• Are your switches and phones enabled for Power over Ethernet to support higher-powered wireless access points? Access points use 15 watts and phones use 4–7 watts, so calculate accurate power requirements. Resellers can help significantly with this.
  • Does the system integrate social channels with normal business operations? Many new UC systems integrate social media into the overall business applications.
  • Are servers ready and able to handle the VoIP phone system?

Phone System Management

If the company is large enough, internal IT support personnel may be able to manage the phone system. If not, you can outsource through a trusted advisor or reseller. Consider the following when determining which is best for your organization:

  • Are there internal IT resources?
  • Will you use an IT consultant?
  • Will your reseller or trusted advisor provide the management services?

If you will outsource management and tech support, review a sample support contract and meet with your potential support technicians to gain confidence. Sometimes resellers simply resell manufacturer’s support, which may not meet your requirements or may be costly.

Business-Critical Availability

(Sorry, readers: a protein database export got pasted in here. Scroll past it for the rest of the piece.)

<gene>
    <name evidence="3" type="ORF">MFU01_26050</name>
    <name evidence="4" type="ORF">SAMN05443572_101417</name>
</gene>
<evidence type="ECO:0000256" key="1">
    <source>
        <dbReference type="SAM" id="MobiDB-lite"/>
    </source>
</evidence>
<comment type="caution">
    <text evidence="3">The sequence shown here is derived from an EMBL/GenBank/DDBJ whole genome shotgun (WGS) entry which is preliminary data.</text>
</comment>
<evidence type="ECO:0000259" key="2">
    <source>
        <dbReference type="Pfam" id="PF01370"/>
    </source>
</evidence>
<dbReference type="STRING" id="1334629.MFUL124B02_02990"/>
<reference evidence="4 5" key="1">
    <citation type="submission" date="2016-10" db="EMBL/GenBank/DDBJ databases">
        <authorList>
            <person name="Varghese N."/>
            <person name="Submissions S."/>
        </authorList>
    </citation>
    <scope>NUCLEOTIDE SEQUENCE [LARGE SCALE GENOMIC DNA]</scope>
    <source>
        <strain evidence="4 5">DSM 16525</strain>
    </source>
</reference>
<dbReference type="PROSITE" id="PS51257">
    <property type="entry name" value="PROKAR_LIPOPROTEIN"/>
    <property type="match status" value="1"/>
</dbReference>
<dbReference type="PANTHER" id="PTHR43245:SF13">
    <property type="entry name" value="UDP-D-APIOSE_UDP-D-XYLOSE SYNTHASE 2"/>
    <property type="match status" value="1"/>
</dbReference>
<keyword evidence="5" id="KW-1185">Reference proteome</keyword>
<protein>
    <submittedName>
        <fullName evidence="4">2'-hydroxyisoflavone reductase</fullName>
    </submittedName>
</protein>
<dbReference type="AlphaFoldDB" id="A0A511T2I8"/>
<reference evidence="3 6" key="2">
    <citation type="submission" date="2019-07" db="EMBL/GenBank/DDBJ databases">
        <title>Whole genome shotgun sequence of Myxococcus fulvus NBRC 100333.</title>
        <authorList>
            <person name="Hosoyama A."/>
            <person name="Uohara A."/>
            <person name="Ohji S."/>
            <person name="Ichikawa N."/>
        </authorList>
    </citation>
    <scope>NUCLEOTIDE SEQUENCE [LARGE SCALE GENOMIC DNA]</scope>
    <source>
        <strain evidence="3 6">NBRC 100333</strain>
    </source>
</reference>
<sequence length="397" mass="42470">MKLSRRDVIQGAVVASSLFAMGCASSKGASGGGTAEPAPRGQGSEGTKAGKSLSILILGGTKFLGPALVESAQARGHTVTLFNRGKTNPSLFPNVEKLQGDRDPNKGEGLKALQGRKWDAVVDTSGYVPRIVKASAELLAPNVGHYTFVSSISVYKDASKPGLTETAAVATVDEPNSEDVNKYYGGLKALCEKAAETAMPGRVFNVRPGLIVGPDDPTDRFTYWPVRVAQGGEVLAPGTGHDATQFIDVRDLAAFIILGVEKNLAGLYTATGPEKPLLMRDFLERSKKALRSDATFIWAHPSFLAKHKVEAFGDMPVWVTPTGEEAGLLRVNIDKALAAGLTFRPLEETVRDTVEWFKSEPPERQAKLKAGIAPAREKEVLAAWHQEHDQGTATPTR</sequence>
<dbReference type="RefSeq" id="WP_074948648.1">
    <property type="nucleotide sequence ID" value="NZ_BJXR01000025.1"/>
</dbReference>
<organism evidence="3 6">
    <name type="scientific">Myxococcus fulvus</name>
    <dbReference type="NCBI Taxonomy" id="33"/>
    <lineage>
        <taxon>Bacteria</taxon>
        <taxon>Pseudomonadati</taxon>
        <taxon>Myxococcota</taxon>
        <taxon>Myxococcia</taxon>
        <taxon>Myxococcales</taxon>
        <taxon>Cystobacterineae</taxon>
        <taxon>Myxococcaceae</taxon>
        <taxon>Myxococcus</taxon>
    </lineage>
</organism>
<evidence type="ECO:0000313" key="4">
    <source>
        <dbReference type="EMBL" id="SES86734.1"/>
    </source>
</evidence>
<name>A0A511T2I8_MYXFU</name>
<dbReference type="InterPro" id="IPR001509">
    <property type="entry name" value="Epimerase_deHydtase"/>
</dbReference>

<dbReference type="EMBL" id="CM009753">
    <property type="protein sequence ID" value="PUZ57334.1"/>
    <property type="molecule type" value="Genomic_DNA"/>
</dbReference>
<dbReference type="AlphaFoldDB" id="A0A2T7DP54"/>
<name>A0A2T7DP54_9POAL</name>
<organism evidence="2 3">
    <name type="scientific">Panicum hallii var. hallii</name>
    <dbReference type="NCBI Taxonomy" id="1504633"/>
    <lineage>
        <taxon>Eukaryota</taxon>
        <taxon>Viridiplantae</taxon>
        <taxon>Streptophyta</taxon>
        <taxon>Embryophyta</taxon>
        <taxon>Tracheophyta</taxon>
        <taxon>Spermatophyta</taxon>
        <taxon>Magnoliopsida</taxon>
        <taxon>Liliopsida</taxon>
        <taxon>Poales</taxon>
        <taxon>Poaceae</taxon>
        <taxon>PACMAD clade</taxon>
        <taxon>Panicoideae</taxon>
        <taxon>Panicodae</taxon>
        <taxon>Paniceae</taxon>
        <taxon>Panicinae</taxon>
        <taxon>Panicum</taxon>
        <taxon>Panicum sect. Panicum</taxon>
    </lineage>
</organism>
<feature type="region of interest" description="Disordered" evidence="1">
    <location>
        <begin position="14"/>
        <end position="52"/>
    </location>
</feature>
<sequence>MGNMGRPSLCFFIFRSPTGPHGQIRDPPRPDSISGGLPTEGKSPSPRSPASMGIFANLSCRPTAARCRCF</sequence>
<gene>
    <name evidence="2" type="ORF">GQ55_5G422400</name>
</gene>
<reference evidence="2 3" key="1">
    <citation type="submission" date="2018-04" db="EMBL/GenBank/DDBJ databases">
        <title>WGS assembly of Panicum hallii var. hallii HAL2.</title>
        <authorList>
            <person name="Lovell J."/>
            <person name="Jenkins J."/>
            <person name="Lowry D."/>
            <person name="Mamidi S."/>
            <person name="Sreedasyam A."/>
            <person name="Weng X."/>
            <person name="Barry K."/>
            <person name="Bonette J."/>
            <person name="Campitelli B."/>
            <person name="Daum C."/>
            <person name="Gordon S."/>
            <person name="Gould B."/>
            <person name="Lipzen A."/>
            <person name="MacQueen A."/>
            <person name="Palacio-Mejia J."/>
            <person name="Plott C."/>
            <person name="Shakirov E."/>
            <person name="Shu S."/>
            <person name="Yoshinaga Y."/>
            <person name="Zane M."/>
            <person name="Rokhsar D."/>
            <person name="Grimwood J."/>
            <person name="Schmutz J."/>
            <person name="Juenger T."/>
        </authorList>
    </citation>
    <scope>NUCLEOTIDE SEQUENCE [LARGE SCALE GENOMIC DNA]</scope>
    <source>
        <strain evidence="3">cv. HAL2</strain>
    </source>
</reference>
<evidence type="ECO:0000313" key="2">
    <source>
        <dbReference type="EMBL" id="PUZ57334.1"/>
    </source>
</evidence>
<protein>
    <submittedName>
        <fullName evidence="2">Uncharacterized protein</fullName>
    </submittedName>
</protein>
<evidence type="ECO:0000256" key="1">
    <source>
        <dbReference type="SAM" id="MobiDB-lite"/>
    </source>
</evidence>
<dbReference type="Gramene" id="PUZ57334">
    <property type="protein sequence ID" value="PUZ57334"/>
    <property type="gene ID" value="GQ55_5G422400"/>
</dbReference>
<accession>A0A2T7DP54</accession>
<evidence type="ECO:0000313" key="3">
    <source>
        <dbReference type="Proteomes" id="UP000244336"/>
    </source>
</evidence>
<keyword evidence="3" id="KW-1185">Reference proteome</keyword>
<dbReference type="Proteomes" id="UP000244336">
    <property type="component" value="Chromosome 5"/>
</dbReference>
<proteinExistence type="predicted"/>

For some businesses, the phone system is an absolute requirement for sales and service and the business cannot afford to miss a call. Other businesses may be suited to non-real time phone services. Contemplate the following:

  • Does your business require 100 percent availability where a live voice answers all the time or all business hours?
  • What type of redundancy is offered? Virtual machines in separate servers? Cold or hot standby appliances or servers?
  • What type of disaster recovery service is offered? How does it solve for either telephone company or local area failure?
  • Are voicemail or interactive voice response systems sufficient?

Network Infrastructure

Last, but most importantly, the local area network must be capable of handling the bandwidth for the number of phone lines, handsets, concurrent calls, and planned growth. A router with the ability to provide QoS is necessary to reserve prioritized bandwidth for voice and video. Analyze the following:

  • Is wide area phone access through Session Initiation Protocol, T1, or Primary Rate Interface trunks? Is it business cable? Don’t use residential cable for business services.
  • What is the available bandwidth and existing latency?
  • Are the proposed bandwidth and latency enough to scale with your one-, three-, and five-year plans? If needed, what is the path to expand?
  • Is there an emergency phone system handling procedure?